However, you won’t perform optimally if you can’t put your body in good positions. The key is matching the right mobilizations with the right lifts to improve specific function.
Joint and segmental stability require a lot of tension. During the lift this is good – it means that you’re tight enough in the right places. Unfortunately, this tension can hang around even after the given lift, or session, is over.
Include drills that alleviate the tension during heavy lifts and you won’t have to buy slip on shoes and look like Herman Munster when you turn in your chair.
A Grand Interplay
The grand interplay between strength and mobility is facilitated by several factors: joint range of motion, joint positioning, patterning, and sequencing. These qualities are inseparable – they affect each other at all times, improving or impairing performance for each lift.
For example, poor thoracic mobility while squatting mars hip positioning. Sequencing is skewed, the wrong muscles fire at the wrong time, and the squatting task is unevenly distributed. Performance on a given lift is both affected acutely and over time because of sub-par mobility. Tragically, the story ends with a lot of shoulda-coulda-wouldas.
To avoid this, address joint limiting factors between sets of your big movements. Below is a chart that I put together to help with predictable limiting factors for each movement.
|Squat||Ankle dorsiflexion, thoracic spine mobility, hip mobility, anterior core strength|
|Bench||Upper-back strength/scapular stability, anterior hip mobility/hip stability, shoulder stability|
|Conventional Deadlift||Thoracic spine mobility, hip mobility, hamstring extensibility|
|Overhead Press||Thoracic spine mobility, shoulder stability, shoulder mobility, core stability|
These are typical limiting factors – you may have one or more, you may have none. This is where training partners and taping your lifts come in handy. If you don’t have access to a camera and lift alone, it’s easiest to address them all.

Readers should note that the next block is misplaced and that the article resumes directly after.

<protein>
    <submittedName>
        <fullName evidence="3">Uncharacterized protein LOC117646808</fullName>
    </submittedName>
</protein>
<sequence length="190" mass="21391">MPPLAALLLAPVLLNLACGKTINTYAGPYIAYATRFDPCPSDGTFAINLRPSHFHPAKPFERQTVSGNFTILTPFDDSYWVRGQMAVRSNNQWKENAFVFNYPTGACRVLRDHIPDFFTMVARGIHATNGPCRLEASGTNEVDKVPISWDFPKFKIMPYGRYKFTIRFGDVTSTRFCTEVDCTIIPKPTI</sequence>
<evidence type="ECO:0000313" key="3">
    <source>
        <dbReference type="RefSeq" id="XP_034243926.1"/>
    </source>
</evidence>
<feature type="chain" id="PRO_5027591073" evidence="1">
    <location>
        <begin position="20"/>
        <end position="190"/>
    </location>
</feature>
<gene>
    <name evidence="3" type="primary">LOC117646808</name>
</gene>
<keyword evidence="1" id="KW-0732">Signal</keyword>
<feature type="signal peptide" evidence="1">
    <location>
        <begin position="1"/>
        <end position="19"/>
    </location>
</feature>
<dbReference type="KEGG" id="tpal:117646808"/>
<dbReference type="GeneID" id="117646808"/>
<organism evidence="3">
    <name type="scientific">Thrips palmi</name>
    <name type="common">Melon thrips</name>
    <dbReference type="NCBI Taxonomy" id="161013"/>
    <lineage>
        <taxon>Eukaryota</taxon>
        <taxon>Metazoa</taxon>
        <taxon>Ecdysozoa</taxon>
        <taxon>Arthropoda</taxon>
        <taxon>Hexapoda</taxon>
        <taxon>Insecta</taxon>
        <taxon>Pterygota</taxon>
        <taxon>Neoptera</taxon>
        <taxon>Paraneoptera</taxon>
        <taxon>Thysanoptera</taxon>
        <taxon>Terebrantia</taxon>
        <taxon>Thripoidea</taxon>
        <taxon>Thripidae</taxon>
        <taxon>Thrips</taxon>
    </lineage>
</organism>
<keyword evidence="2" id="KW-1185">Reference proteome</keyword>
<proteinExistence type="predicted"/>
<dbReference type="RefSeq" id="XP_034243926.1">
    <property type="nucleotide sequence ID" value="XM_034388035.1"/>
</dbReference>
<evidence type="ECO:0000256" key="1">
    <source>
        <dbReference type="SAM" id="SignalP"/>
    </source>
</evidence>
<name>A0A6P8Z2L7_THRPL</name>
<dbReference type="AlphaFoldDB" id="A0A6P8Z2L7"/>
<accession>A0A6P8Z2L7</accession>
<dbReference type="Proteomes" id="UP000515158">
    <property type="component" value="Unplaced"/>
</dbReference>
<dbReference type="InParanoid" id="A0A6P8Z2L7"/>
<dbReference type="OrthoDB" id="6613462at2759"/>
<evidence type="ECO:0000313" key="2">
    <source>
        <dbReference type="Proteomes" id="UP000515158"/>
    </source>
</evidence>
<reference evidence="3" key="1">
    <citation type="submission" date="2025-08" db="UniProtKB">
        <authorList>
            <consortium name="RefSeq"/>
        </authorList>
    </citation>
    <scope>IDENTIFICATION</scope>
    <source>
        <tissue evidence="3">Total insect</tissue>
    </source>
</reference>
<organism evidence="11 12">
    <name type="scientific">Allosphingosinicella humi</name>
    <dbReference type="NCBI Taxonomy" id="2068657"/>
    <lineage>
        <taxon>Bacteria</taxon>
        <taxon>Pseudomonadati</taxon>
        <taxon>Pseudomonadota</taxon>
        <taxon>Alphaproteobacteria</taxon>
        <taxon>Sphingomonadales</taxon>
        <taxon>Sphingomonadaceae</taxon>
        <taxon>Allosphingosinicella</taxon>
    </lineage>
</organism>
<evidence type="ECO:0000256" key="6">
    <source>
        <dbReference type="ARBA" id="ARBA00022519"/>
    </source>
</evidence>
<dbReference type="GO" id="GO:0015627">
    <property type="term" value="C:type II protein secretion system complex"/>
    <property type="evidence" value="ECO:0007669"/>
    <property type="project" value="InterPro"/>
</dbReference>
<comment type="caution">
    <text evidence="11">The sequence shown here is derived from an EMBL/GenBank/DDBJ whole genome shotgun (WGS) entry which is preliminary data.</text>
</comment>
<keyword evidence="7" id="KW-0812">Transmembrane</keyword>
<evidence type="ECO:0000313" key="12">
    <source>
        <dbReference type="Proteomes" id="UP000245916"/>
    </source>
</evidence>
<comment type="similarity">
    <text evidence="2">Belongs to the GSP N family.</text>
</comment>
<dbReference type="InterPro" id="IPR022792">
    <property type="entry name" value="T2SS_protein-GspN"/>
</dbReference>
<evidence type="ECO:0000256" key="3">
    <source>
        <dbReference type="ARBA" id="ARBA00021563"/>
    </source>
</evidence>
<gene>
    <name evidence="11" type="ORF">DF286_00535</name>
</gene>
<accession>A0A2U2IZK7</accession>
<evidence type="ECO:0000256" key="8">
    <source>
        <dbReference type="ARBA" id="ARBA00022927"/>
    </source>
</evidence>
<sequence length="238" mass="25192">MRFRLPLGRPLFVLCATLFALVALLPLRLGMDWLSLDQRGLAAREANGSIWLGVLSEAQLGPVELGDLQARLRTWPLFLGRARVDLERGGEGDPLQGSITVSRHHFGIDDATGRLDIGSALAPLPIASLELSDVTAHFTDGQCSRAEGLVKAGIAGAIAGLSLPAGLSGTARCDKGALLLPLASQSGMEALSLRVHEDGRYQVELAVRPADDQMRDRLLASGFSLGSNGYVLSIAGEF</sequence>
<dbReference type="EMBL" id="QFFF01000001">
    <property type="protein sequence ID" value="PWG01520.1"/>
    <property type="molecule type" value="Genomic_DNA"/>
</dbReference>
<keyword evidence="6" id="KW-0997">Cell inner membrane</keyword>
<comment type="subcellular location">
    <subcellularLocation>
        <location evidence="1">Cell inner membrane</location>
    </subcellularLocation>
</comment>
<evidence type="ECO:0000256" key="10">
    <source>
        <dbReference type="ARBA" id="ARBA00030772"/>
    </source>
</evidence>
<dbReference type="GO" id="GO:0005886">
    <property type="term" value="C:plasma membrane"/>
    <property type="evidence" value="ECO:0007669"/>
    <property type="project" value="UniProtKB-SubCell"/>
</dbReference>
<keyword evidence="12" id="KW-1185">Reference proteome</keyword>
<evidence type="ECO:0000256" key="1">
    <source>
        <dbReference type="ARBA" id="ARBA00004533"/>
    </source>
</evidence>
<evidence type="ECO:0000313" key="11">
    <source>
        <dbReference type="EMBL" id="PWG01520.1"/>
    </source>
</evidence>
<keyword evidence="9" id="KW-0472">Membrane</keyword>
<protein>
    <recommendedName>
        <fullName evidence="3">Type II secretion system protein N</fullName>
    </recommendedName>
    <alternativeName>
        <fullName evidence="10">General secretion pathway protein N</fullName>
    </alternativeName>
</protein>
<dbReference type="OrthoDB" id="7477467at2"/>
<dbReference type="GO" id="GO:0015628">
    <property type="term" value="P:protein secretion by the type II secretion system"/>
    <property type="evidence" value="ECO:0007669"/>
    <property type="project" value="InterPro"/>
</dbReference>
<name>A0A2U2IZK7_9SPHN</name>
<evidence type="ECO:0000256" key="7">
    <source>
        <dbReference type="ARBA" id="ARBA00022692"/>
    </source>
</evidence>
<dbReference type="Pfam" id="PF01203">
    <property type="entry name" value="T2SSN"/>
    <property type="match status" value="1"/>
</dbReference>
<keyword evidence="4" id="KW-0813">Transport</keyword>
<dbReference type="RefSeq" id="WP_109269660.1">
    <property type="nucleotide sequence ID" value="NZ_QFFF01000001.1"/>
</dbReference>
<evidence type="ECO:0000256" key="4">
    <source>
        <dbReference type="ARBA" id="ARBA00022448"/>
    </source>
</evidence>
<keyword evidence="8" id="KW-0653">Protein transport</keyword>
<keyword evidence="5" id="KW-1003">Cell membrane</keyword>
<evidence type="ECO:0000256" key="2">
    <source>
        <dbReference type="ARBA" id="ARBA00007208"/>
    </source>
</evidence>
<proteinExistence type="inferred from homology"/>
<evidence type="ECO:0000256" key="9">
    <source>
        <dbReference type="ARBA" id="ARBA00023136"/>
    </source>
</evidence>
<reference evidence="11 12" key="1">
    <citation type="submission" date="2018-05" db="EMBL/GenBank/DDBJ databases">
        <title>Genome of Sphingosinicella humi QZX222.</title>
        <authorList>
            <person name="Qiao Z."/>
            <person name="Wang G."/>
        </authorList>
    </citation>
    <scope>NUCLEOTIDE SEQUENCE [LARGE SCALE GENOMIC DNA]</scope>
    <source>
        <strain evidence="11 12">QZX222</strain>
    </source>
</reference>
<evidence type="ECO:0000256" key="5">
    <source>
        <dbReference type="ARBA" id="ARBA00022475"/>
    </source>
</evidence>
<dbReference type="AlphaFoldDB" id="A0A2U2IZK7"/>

Make the Match
Based on the potential limitations of each lift, and in the spirit of hoisting superior iron, here are solid strategies for adding mobility fillers to the big four lifts. Remember, the goal is performance. Pre-habilitation is great, and necessary, but we’re here to kick ass.
Since the deadlift is all about starting strength, pre-lift positioning is big for promoting a successful lift. Check the chart above and you’ll find thoracic spine mobility listed first as a limiting factor.
Poor t-spine mobility devastates positioning, so train thoracic movement frequently before and between sets. Here’s how.
- Train t-spine mobility, extension and rotation
- Before starting deadlift sets, train t-spine extension using bench t-spine extension mobilizations.
- As a filler during your deadlift sets, train thoracic extension with rotation. The quadruped extension rotation series works well to meet this end.
Train extension before pulling to prepare for a neutral set-up. I like to avoid stretching the lats during deadlift sets – even if the stretch is active, I’d rather not take the chance and lose lat tightness. That’s why we use extension rotations as the filler during sets.
We also want the glutes to fire like a cannon. Screaming tight hip flexors limit glute recruitment, so we’ll use active hip flexor mobilizations to quiet them down.
Hit sets of five to eight between all of your deadlift sets. If you have a side that doesn’t extend and rotate as well, do more reps on that side.
The squat is a tricky vixen. Since the movement starts with full-body eccentric movement and reverses into a strong concentric movement, the mobility and stability needs change constantly. It’s not as simple as grabbing a bar and standing up with it.
Though the squat starts with top-down movement, I like to insert fillers starting from the ground and moving up.
Poor ankle dorsiflexion turns a squat into a grotesque good morning hybrid. It’s always the first limiting factor I address during squatting. Active mobilizations, such as ankle rocks and wall mobilizations, work well as fillers because weight bearing is required. But I also like to pull the ankle into dorsiflexion while it’s relaxed.
Pick a dorsiflexion move and hit five to eight reps between each squat set.